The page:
JEFF TIEDEMAN: The right stuffNothing can beat homemade sausage, hot dogs and the like.
One of my favorite pastimes is making sausage. I’ve been making my own (elk and venison) every year since 2003. That’s when I accompanied a friend and hunting companion, Mark Young, to Hettwer’s Meat Market in Munich, N.D., for a day of sausage-making.
Nick Hettwer Jr. closed the shop a couple of years later, but I’ve continued to make sausage with Mark and his brother, Terry, and occasionally Dave Buchmeier, another friend from Devils Lake. We grind and mix our own meat and combine it with special seasoning (Nick’s recipe) before stuffing it in pork casings. Then, we vacuum seal it, so it’s as fresh when it’s thawed as it is when it’s made.
My sausage is great on the grill (it takes about 20 minutes) as well as when we boil/fry it in a cast-iron pan.
I’d tried my hand at venison sausage-making before getting together with my friends the past half-dozen years or so, but it was the kind of operation where your hands get pretty darned cold when adding pork and seasonings and then dealing with an antique hand stuffer.
Now, I realize that not everyone has the opportunity to make their own sausage. Besides being time-consuming, you also need the equipment, which isn’t cheap to buy or rent.
But that doesn’t mean you have to go without. There are a lot of business operations around that as well as making beef or pork sausage, process wild game for customers in the form of rings, brats or hot dogs.
L&M Meats, in its 51st year of business in Grand Forks, makes about 150 kinds of regular sausage as well as nearly 25 varieties for venison. Jeff Novak, who along with his brother, Laddie Jr., has had a hand in the family-run operation since they were kids, said last year they went through 125,000 pounds of venison trimming. (A few years back, I had some potato sausage from L&M that was made with my venison, and it was mighty tasty.)
And they still make some regular (beef and pork) sausage from an old recipe book their dad (Laddie) brought with him when he escaped from Czechoslovakia more than a half-century ago. (All the recipes are in Czech.)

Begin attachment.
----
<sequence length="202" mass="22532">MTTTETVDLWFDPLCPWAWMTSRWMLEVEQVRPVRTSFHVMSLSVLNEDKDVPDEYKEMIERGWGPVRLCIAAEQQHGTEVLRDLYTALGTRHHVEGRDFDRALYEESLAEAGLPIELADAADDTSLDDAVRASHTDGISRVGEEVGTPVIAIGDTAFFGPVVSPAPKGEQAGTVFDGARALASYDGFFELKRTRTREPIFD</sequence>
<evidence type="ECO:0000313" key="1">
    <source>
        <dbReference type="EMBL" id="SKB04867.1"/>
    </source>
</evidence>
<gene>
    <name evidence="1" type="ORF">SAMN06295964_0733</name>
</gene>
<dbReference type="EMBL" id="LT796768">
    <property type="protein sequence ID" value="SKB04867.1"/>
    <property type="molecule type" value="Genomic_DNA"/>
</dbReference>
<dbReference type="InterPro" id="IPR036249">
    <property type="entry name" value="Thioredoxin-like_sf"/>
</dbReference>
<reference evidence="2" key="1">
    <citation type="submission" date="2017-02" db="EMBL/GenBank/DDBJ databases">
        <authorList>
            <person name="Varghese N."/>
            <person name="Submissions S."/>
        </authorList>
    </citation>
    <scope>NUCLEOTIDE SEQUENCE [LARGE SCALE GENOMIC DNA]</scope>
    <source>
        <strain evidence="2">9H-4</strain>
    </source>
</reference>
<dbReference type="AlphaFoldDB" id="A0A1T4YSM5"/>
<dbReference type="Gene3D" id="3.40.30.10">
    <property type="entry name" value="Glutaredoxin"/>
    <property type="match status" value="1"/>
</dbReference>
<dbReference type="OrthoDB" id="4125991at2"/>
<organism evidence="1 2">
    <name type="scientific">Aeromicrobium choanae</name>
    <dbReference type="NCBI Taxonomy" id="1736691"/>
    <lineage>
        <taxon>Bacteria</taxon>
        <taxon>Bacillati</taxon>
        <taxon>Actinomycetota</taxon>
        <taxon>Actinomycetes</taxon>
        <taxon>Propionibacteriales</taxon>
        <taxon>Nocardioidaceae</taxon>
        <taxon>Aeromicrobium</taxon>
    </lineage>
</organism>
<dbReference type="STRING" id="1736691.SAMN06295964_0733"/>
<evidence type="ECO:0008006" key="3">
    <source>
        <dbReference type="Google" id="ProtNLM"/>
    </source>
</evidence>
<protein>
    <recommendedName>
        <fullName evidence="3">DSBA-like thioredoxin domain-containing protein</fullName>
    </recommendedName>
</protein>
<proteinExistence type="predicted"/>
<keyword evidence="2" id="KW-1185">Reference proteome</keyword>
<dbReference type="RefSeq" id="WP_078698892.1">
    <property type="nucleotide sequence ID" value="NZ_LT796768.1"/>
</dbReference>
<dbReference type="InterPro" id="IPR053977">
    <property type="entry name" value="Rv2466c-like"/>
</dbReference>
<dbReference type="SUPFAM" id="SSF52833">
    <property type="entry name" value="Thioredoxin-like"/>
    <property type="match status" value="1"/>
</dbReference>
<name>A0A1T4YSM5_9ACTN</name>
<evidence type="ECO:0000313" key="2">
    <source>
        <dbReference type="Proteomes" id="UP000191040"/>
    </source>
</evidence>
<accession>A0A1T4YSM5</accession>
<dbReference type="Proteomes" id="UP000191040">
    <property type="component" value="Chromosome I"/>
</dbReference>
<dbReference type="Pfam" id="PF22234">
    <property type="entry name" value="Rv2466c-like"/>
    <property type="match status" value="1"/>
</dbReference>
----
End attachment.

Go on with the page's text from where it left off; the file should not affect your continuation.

Jeff said there’s not a day they don’t run 1,500 pounds of meat through the stuffer. He and his brother continue to come up with ideas and new recipes. Most recently, they’ve concocted a recipe for Hawaiian bratwurst. If it’s anything like their other sausage, I can’t wait to try it.
Another meat market that does a pretty good job with sausage and its ilk is B&E Meats in Crookston. The business, formerly known as Fisher Meats, was bought by Brent Epema in 2002. He changed the name and moved shop to my hometown in 2006, keeping the foundation recipes with a few changes here and there.
B&E makes about 50 kinds of beef and pork sausage as well as having a smoked venison product list of about 25. “We do about 80,000 pounds (of venison) year-round,” Brent told me. “The big push is now through February.”
Brent, who learned about sausage-making at the old Erickson’s Meat Market from Wayne “Wiener” Melby, said he started cutting up venison in the garage as kid. (His late dad, Kenny, was a meat cutter — and a heck of a hockey player — with the old Crookston Cold Storage.) In fact, Brent puts out an old-fashioned hot dog that reminds me a lot of the tasty ones Erickson’s used to make.
Now, there’s a recipe I wouldn’t mind getting my hands on.
Tiedeman is food editor at the Herald. Reach him at 780-1136 or toll-free at (800) 477-6572, or e-mail at firstname.lastname@example.org.